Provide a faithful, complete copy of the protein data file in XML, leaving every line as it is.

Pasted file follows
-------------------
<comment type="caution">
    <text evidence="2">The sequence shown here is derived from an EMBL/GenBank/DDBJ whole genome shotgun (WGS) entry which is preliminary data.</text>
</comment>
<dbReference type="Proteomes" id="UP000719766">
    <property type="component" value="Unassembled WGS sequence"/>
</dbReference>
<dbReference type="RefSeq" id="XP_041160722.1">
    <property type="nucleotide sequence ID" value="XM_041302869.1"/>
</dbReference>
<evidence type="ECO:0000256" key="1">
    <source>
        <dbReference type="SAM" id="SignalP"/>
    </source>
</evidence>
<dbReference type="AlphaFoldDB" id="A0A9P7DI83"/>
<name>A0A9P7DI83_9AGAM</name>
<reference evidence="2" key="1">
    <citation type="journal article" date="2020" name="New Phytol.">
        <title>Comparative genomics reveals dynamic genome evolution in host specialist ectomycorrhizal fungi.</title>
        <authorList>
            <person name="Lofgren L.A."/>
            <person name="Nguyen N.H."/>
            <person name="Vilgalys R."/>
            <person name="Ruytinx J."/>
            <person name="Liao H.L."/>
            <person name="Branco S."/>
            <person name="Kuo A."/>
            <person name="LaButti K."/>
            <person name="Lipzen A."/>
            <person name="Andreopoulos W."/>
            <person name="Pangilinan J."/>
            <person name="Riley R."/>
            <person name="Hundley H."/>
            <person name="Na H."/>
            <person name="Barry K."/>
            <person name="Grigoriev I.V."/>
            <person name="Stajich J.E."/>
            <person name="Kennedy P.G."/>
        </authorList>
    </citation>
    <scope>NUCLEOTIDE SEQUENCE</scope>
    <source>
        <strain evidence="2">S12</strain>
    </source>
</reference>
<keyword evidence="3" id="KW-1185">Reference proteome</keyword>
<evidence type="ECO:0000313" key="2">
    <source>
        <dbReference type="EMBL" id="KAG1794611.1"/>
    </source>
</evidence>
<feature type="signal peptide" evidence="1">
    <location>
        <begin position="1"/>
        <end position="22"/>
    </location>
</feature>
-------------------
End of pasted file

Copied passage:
<comment type="caution">
    <text evidence="2">The sequence shown here is derived from an EMBL/GenBank/DDBJ whole genome shotgun (WGS) entry which is preliminary data.</text>
</comment>
<dbReference type="Proteomes" id="UP000719766">
    <property type="component" value="Unassembled WGS sequence"/>
</dbReference>
<dbReference type="RefSeq" id="XP_041160722.1">
    <property type="nucleotide sequence ID" value="XM_041302869.1"/>
</dbReference>
<evidence type="ECO:0000256" key="1">
    <source>
        <dbReference type="SAM" id="SignalP"/>
    </source>
</evidence>
<dbReference type="AlphaFoldDB" id="A0A9P7DI83"/>
<name>A0A9P7DI83_9AGAM</name>
<reference evidence="2" key="1">
    <citation type="journal article" date="2020" name="New Phytol.">
        <title>Comparative genomics reveals dynamic genome evolution in host specialist ectomycorrhizal fungi.</title>
        <authorList>
            <person name="Lofgren L.A."/>
            <person name="Nguyen N.H."/>
            <person name="Vilgalys R."/>
            <person name="Ruytinx J."/>
            <person name="Liao H.L."/>
            <person name="Branco S."/>
            <person name="Kuo A."/>
            <person name="LaButti K."/>
            <person name="Lipzen A."/>
            <person name="Andreopoulos W."/>
            <person name="Pangilinan J."/>
            <person name="Riley R."/>
            <person name="Hundley H."/>
            <person name="Na H."/>
            <person name="Barry K."/>
            <person name="Grigoriev I.V."/>
            <person name="Stajich J.E."/>
            <person name="Kennedy P.G."/>
        </authorList>
    </citation>
    <scope>NUCLEOTIDE SEQUENCE</scope>
    <source>
        <strain evidence="2">S12</strain>
    </source>
</reference>
<keyword evidence="3" id="KW-1185">Reference proteome</keyword>
<evidence type="ECO:0000313" key="2">
    <source>
        <dbReference type="EMBL" id="KAG1794611.1"/>
    </source>
</evidence>
<feature type="signal peptide" evidence="1">
    <location>
        <begin position="1"/>
        <end position="22"/>
    </location>
</feature>